Finally, A Vendor-Agnostic Distributed Approach To The Enterprise Network

Businesses struggle with the challenges of managing their networks, as the arcane and sometimes cryptic tools and commands that bring these devices to life and move data from point A to B are managed by a select few. The complexity of this task created an environment where things moved slowly, businesses were stymied when they tried to change, and suddenly the web giants like Google and Amazon were able to deliver a more flexible IT environment than the folks down the hall that actually worked for your company. Amidst all of this, vendors found that they could more easily lock in your business and dramatically raise the costs of switching, trapping businesses. This meant that when opportunity arises, instead of moving quickly, most businesses just watched it pass by them.

Network management needed to change, enabling a more holistic and intuitive solution, but what vendor would provide that for you? It’s not Cisco Systems’ responsibility to make Arista Networks’ products work better for you (or vice versa), and neither of these companies is on the hook if you want to bring in Dell, Hewlett Packard Enterprise, Juniper Networks or Lenovo networking products either. To fix the network management problem you need to take a step back—and up. Look at the network not as a collection of components but as a single entity comprised of many components from many vendors—all of which need to work together seamlessly. Our latest paper examines a new product that we believe can fill this gap.

This situation is very reminiscent of 1980s-era desktop computing. Back then each program had its own drivers for video, printers, mouse, etc. The system was literally flooded with all of these different files and needless hours of programming was spent not just creating them (on the developer side) but also managing them (on the customer side). GUI-based operating systems came along and changed everything. A single operating system provided drivers for all of the devices and delivered horizontal services (like printing) to all applications. This was infinitely easier to manage, and it allowed for the growth of an industry. This needs to happen as well for networks, making them more intuitive, easier to manage and most importantly more responsive to the needs of your business.

Apstra now has brought this same operating system concept to networking with the Apstra Operating System (AOS), which enables the network administrator to change how they work and allows them to change functionality quickly. This new product sits above all of the existing hardware and software, creating an abstraction layer that enables the network to be viewed as a single element. When every network device is independent, as the network grows each becomes less valuable. But as part of this holistic system, as the network grows each component actually becomes more valuable.


Apstra AOS Ecosystem (Source: Apstra)

Most importantly, this new system delivers intent-driven capabilities instead of rules-driven. Imagine trying to get from New York to LA. It is easy to say, “Get me there in the fastest manner possible for under $500” (intent-based) versus, “First look at American Airlines, then compare routes, is LGA>ORD>LAX faster than LGA>DFW>LAX or LGA>LAX, if so, look at the fares and if…” (rules-based). Most importantly, what if all of the air traffic is shut down and trains become a better option? Intent-based systems are inherently more flexible because they can look at a wider range of variables. Just look at how Uber and Lyft have changed transportation; now even Google Maps provides these options, giving you another option based on your intent. Intent-driven technology is soon to become the new frontier for management, extracting what you mean from what you say.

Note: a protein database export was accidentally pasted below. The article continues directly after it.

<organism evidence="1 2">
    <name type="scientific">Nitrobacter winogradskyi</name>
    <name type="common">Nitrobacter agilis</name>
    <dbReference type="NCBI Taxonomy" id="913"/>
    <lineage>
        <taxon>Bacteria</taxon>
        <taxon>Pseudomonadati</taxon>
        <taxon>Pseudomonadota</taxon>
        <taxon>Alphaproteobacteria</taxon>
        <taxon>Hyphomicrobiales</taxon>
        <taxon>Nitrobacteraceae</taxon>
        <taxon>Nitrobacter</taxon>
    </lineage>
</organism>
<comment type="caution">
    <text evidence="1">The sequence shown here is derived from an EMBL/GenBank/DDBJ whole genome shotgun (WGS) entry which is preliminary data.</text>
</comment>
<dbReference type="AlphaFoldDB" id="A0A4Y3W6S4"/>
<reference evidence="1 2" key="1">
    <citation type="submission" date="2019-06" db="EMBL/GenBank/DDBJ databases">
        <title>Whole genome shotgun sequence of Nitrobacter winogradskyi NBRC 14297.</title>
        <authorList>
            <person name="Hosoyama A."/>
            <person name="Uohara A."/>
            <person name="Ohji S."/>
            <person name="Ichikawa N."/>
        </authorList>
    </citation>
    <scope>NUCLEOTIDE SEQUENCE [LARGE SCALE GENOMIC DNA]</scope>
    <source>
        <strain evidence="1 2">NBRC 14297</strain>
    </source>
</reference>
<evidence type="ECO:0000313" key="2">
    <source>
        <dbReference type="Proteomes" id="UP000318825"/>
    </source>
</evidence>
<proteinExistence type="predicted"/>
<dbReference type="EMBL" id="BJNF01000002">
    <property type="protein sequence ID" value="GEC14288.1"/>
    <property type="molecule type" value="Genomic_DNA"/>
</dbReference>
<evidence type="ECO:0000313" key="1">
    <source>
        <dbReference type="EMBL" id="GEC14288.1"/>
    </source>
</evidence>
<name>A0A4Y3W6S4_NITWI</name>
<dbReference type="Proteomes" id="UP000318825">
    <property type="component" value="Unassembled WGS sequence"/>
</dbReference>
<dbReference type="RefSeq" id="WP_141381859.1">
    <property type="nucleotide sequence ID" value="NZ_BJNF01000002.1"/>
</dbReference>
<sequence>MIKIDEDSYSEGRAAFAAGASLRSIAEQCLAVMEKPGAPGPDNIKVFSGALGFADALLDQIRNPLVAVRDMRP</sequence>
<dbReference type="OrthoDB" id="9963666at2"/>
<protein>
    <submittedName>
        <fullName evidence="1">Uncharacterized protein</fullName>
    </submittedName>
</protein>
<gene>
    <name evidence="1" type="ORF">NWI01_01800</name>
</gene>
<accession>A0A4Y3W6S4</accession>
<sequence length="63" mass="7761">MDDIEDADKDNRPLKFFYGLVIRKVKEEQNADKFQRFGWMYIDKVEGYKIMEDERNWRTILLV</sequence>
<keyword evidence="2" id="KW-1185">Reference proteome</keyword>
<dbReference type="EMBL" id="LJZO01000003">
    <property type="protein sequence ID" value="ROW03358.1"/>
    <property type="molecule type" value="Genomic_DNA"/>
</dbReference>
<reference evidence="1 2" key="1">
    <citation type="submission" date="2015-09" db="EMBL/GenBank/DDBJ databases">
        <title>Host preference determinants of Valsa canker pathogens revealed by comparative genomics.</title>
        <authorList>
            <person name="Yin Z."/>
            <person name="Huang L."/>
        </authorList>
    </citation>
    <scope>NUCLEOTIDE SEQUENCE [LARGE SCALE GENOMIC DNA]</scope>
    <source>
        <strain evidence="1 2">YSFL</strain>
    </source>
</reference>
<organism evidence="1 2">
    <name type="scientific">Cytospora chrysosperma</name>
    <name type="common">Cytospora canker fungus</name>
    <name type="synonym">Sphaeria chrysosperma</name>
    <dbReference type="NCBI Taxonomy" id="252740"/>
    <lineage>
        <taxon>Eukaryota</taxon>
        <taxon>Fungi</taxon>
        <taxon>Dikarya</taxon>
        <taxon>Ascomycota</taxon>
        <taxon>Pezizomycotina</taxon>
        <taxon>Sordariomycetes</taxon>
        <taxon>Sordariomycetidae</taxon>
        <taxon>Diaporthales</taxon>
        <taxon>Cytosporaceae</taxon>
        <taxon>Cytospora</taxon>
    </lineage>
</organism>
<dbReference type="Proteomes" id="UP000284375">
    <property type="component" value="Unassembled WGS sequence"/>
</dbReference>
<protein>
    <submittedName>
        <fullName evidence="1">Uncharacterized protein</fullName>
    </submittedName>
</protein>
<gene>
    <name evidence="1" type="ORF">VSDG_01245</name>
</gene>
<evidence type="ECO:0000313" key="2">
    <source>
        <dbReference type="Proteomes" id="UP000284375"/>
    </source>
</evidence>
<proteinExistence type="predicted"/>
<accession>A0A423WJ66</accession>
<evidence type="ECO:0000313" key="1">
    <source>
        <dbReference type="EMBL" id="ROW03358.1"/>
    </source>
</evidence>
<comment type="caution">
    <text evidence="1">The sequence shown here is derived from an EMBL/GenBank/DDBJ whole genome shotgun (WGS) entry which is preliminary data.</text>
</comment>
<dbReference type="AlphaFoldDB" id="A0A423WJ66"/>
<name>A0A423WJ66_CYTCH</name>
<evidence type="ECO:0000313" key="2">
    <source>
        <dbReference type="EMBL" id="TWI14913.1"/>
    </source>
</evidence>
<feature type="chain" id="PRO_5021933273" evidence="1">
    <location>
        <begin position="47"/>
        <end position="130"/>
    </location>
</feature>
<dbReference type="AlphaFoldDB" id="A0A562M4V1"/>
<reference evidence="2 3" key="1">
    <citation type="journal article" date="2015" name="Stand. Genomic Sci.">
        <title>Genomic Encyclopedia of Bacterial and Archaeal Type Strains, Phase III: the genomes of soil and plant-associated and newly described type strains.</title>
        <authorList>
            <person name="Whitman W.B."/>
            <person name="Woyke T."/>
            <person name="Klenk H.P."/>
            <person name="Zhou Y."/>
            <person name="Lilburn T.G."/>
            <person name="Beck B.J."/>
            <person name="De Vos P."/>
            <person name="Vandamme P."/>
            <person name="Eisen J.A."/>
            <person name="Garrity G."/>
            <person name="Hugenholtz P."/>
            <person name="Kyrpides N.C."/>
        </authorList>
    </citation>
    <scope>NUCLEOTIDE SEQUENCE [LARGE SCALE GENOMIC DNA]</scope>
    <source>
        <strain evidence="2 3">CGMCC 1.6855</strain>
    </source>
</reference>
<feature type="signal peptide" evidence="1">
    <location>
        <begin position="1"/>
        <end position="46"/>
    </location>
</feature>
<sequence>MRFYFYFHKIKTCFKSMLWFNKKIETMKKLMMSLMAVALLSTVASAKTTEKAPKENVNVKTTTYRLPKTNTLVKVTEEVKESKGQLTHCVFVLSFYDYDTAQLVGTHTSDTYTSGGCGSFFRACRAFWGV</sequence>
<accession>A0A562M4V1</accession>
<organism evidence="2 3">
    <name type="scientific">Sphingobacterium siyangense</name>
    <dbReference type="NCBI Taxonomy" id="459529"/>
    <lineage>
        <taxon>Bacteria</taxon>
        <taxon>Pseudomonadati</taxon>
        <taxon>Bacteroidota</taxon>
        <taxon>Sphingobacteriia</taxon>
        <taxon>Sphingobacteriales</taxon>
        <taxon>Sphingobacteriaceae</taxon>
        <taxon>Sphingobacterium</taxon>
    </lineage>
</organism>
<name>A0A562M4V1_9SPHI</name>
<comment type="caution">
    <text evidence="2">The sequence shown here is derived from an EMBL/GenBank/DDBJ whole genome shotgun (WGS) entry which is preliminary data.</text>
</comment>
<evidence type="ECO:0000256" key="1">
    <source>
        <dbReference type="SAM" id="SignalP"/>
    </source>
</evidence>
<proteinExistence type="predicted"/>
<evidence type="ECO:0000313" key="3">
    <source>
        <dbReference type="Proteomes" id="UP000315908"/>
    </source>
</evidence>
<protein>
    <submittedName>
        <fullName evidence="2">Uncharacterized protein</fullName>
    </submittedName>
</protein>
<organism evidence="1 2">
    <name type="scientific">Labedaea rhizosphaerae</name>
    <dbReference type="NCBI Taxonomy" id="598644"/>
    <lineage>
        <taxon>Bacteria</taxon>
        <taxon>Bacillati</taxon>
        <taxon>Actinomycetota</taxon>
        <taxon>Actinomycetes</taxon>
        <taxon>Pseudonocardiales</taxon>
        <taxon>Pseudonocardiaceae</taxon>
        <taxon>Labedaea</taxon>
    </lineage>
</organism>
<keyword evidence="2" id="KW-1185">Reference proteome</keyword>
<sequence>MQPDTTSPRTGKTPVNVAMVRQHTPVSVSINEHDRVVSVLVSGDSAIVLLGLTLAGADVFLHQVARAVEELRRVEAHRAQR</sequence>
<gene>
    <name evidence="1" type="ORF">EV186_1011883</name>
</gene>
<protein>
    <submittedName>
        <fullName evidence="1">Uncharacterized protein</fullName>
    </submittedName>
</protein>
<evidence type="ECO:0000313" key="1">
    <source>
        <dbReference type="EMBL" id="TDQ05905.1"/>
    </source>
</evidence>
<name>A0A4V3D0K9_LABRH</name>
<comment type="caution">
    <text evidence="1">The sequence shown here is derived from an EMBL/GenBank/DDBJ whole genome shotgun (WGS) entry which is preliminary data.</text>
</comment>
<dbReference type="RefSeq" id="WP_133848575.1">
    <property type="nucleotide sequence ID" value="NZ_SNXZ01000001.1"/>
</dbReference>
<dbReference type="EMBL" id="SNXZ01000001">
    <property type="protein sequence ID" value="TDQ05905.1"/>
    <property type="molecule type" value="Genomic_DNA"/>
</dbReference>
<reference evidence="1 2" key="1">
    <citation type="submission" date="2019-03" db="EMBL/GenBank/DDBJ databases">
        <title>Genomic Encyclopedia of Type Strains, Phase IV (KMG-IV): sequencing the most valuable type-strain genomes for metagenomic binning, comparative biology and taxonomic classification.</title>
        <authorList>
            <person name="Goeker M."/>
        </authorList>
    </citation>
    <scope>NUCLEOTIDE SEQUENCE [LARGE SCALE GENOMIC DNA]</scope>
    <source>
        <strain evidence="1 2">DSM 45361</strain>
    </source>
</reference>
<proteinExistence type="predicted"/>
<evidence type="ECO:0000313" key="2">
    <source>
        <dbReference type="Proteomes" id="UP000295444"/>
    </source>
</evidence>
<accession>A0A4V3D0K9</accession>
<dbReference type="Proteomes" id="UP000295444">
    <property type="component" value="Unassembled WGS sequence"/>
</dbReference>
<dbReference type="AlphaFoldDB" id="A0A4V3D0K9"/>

But today’s networking vendors have little motivation for making this a reality, right? No, not really. Because AOS sits above all of the networking hardware and software, it can be deployed without any of these vendors having to do anything. Apstra does all of the integration to make your pieces work together. After all there are some clearly established communications methods in the networking world, and Apstra leverages these to make all of your products work with their “network operating system”. Your network administrators can manage the network just like managing software updates for a computer, simplifying things and enabling the faster change that your business needs.

By optimizing management, Apstra can reduce risks, accelerate time to revenue and remove much of the complexity. With each administrator now able to manage more devices, you’ll have the ability to redeploy IT staff onto projects that have been held back for lack of resources, allowing you to accelerate your business.

Because AOS is vendor-agnostic, there is little danger of being roped into the next proprietary lock-in that simply limits choice down the road. With an abstraction layer on top of the current infrastructure and an ability to talk to any vendors’ products, Apstra has the ability to not only deliver true network automation, but also work and play well with others.

As we continue to hear from customers who need not only a better way to automate their network but also accelerate network changes that enable them to take advantage of new opportunity the capability of AOS is an important element to network management and automation. With the ability to act according to your intent instead of rules, the legions of Cisco Systems, Juniper Networks, Arista Networks and Alcatel-Lucent products can be brought together into a single entity, looking more like an operating system for the network. And once Apstra has tackled the network space, there is no reason to believe that this capability couldn’t extend out further, into the whole datacenter. Clearly exciting times lay ahead.